Ever since the late 1970s, some Washington hands and a few economists have argued that cutting tax rates would increase federal tax revenues – and that “dynamic scoring” would prove it. The argument is that lower tax rates would increase work, saving and investment, and that as a result the economy would grow faster, yielding more revenue, not less.
This refrain has echoed for years, running through all of the tax changes since 1981, and recurring in the years between. And we hear it again today: Proposed tax cuts will reduce, rather than increase, the deficit – if only we take account of the effects on economic growth.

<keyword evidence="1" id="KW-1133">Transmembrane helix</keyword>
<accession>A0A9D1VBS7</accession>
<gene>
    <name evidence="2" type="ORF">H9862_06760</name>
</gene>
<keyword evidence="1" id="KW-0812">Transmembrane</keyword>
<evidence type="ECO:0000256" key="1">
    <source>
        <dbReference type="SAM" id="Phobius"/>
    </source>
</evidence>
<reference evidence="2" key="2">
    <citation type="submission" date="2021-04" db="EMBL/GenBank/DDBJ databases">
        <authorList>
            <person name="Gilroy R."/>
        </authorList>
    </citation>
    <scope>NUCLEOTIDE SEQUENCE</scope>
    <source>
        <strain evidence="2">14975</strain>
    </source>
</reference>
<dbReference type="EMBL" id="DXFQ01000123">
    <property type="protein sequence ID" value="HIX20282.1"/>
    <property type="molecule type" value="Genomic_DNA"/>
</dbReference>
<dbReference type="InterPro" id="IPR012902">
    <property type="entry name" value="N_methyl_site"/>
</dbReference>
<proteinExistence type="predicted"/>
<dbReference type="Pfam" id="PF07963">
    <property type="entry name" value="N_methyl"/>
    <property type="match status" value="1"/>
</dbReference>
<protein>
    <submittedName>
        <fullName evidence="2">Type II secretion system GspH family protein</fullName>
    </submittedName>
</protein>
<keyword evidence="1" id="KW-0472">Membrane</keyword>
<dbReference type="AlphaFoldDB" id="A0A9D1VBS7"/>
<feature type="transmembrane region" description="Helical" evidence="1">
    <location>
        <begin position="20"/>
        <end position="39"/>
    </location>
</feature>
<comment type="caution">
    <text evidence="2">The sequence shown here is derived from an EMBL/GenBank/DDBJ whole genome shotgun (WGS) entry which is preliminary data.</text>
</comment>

However, the conventional tool of budget analysis – so-called “static scoring,” – assumes that the economy remains unchanged. To the faithful, that sells tax cuts short. Assuming that the economy doesn’t change at all must be inferior to taking changes into account, right? So why, other than politics, would any bozo not use dynamic scoring?